INDENTField Marshal Sir Neville Bowles Chamberlain G.C.B., G.C.I.E. (1820-1902), born Rio de Janeiro, 10th January, 1820 was commissioned Ensign into the army of the Honourable East India Company 1837; serving with the 16th Bengal Native Infantry, he distinguished himself in the fighting which preceded the storming of Ghuznee, 23rd July, 1839; was present at Candahar under General Nott, from November, 1841 to August, 1842 during which time he took prominent part in the
many actions with the Afghan levies and was wounded in the knee at Urghundab, 12th January, 1841 and in March, during an encounter, his men failed him, and he had to fight hard for his life; on the 29th May, he was stabbed in the thigh by a Ghazi who jumped on his horse; Lieutenant, July 1842. Chamberlain accompanied General Nott on the March from Candahar to Cabul in August, and took part afterwards in the capture of Istaliffe, 20th September: left Cabul for Peshawar in the rear-guard of the combined forces of Nott and Pollock on the 12th October, and was wounded by a bullet near the spine, 16th October and a bullet in the leg 6th November: appointed to the Governor General's Body Guard, January, 1843 after nearly four years in Afghanistan, Chamberlain was wounded six times; took part in the Gwallor campaign, although still suffering from his last wound; was appointed Brigade Major of the 4th Cavalry Brigade (irregulars) at the outbreak of the second Sikh war, and so distinguished himself, that Lord Gough referred to Chamberlain as the 'bravest of the brave'; Captain lst November, 1849 and Major two days later; Lieutenant Colonel, 1854 and took up the command of the Punjab Irregular Force, which had to guard over 700 miles of frontier against turbulent tribes; he led the expeditions into the Miranzai Valley, April, 1855 and against the Orakzais in August (received the thanks of the Governor General);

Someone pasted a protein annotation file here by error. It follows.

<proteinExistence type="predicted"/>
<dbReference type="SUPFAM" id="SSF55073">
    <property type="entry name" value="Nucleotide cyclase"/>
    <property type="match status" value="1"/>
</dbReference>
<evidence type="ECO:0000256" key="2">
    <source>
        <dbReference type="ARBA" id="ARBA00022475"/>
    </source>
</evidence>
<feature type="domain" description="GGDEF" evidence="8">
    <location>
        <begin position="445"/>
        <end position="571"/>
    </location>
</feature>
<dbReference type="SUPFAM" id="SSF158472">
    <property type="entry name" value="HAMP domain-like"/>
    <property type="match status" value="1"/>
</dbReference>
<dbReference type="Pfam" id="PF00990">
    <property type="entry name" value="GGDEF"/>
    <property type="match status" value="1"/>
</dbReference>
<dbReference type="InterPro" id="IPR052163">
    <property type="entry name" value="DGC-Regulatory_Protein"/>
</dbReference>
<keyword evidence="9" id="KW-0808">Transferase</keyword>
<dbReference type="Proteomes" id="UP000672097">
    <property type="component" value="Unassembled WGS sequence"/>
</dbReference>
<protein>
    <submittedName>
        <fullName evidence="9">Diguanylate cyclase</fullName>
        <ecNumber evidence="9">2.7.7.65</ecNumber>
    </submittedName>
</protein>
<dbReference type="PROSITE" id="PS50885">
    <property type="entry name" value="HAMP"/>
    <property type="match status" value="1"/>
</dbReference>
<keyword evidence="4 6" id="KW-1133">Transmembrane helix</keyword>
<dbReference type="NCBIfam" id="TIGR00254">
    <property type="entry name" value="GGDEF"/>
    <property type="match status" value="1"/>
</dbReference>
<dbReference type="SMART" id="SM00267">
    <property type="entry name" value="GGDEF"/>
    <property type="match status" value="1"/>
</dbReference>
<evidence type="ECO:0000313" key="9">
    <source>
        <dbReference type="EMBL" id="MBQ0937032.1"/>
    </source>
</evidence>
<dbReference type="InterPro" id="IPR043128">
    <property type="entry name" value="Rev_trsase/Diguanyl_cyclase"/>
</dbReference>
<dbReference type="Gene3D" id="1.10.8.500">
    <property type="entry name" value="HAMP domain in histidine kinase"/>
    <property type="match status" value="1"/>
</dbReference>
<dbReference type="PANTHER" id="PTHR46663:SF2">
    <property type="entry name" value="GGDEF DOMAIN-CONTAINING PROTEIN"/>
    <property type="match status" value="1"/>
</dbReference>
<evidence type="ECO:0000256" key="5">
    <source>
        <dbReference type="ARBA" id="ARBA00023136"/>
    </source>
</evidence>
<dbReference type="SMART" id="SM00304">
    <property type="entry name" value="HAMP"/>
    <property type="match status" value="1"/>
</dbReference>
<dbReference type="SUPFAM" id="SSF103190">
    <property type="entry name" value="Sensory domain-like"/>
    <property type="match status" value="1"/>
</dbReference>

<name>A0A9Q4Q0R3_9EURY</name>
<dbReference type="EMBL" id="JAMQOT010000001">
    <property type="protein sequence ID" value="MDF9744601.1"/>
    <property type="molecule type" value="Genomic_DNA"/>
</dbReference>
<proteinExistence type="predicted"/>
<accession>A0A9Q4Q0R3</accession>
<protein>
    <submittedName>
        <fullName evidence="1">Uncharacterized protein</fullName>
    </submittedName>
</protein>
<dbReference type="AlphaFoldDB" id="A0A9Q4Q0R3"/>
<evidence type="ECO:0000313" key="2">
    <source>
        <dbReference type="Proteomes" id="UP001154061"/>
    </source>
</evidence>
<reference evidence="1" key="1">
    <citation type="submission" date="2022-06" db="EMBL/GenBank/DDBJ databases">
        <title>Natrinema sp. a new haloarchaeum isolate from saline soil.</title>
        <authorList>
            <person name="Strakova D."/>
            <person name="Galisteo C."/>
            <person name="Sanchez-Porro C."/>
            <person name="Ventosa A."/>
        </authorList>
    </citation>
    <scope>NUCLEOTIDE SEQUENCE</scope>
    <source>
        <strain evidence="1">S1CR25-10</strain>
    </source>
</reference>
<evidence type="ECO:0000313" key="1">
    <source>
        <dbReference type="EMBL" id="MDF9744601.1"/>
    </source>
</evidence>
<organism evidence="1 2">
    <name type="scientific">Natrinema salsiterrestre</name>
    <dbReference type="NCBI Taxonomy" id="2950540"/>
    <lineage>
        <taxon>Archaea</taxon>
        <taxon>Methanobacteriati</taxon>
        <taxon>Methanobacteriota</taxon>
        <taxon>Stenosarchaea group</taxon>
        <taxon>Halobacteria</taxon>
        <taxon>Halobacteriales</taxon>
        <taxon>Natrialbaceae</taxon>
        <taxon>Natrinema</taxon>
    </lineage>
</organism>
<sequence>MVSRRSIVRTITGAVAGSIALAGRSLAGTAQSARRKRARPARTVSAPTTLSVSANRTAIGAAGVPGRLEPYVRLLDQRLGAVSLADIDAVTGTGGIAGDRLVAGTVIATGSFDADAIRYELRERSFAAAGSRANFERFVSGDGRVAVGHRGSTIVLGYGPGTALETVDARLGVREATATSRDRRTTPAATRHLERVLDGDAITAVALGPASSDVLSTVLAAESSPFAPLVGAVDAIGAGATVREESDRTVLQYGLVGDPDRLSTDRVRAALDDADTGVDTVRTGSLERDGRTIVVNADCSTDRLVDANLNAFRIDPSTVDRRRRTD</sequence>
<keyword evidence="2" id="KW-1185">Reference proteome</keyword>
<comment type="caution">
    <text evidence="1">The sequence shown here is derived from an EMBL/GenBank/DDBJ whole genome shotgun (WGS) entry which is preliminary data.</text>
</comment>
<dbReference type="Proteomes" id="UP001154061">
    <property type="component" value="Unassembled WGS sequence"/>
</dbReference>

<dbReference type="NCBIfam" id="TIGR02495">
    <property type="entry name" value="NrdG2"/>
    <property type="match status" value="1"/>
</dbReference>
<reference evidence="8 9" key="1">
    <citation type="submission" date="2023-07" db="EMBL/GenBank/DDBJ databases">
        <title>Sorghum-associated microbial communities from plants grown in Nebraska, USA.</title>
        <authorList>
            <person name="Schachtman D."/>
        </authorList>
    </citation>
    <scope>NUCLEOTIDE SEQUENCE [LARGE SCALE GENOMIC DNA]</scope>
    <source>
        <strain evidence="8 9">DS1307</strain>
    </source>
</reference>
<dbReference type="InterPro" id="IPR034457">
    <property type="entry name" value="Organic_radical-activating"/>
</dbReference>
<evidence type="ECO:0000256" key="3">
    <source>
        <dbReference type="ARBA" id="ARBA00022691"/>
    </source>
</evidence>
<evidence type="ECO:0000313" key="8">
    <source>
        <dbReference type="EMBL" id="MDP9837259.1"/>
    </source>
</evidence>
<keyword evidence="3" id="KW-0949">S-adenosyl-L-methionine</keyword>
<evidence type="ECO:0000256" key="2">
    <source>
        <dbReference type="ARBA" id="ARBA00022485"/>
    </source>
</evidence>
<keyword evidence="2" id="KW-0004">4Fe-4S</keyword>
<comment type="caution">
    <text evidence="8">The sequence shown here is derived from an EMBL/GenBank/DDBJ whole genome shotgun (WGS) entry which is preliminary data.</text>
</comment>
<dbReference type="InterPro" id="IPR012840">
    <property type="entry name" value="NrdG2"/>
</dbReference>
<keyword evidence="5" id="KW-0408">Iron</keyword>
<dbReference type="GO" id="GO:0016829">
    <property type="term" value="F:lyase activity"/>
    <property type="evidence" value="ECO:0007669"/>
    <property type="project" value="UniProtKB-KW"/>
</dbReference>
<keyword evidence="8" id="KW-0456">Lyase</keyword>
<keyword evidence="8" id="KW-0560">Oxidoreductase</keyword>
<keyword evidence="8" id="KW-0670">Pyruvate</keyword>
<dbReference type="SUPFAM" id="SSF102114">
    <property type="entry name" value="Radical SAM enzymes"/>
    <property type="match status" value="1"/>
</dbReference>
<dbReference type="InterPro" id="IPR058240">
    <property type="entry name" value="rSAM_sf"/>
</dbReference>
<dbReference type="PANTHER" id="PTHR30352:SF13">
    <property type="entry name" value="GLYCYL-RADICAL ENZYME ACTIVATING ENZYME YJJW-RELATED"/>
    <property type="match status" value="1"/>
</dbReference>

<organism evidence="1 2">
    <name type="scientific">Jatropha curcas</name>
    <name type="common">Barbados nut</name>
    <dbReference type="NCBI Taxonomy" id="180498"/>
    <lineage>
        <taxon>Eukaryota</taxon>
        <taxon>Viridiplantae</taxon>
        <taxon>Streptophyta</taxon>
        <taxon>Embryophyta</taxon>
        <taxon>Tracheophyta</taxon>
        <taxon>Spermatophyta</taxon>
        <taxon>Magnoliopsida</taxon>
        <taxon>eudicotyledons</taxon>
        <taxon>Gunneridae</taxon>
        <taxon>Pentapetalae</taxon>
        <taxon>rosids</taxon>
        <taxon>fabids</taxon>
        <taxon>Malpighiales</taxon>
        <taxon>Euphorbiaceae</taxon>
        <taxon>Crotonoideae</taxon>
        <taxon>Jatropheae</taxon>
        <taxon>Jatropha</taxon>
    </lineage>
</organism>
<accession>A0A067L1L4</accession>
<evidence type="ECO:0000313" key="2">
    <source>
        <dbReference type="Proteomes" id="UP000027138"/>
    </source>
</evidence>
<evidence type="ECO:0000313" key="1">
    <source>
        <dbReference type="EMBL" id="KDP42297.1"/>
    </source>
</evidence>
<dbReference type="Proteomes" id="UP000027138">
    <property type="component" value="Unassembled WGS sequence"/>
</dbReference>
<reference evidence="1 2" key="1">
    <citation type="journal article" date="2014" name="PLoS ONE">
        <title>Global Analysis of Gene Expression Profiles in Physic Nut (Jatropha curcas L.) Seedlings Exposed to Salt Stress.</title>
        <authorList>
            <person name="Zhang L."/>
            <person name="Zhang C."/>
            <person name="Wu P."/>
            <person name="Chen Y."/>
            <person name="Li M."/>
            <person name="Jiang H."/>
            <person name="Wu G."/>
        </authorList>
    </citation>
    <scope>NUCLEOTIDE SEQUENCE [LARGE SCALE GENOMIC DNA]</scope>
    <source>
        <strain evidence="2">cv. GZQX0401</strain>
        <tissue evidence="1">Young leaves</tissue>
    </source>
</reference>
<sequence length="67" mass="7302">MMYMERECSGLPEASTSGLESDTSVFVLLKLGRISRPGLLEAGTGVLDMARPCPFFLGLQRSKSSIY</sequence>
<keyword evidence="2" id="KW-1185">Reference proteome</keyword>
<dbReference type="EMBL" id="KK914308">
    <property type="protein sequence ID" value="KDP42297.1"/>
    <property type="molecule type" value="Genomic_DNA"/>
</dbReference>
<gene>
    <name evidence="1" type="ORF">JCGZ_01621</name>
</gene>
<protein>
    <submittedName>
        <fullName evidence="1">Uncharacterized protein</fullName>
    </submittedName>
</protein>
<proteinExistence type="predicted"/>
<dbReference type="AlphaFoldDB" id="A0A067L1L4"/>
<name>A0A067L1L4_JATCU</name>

he went into the Miranzai, 1856 and the following year penetrated the Bozdar country; during the Indian Mutiny, before Delhi, he took the leading part in repulsing the attacks of the mutineers on the 9th and the 14th of July, 1857, he was wounded in the shoulder during the last action (received the thanks of the Governor General and was made a C.B. November, l857); Colonel, 1857; led an expedition against the Kabul Khel Waziris, December, 1859 and another against the Mahsuds, April, 1860 (K.C.B. llth April l863); was called upon to lead an expedition against the Wahabi fanatics, who had found shelter at Sitana in the autumn of 1863, but was forced to take up a defensive position on the top of the Umbeyla Pass, with outlying picket posts commanding the heights, the taking and the re-taking of these posts are legendary, especially the one known as Crag Picket which was re-taken by Chamberlain himself, at the head of the Highland Light Infantry, the 5th Gurkhas and the 5th Punjab Infantry, during this famous action, he was wounded in the fore-arm; Major General, 1864 (K.C.S.I., 24th May 1861); Lieutenant General, 1872 (G.C.S.I., 24th May, 1873 and G.C.B. 29th May, 1875); he took command of the Madras Army, February, 1876: General, 1877; Field Marshal 1900.
Field Marshal Sir Neville Bowles Chamberlain. G.C.B., G.C.S.I., referred to by Sir Charles Napier as 'Coeur de Lion' and 'the very soul of chivalry', died at Lordsworth, 18th February, 1902.
Field Marshall Chamberlain's medals were sold in these rooms, 3 April 1984, lot 163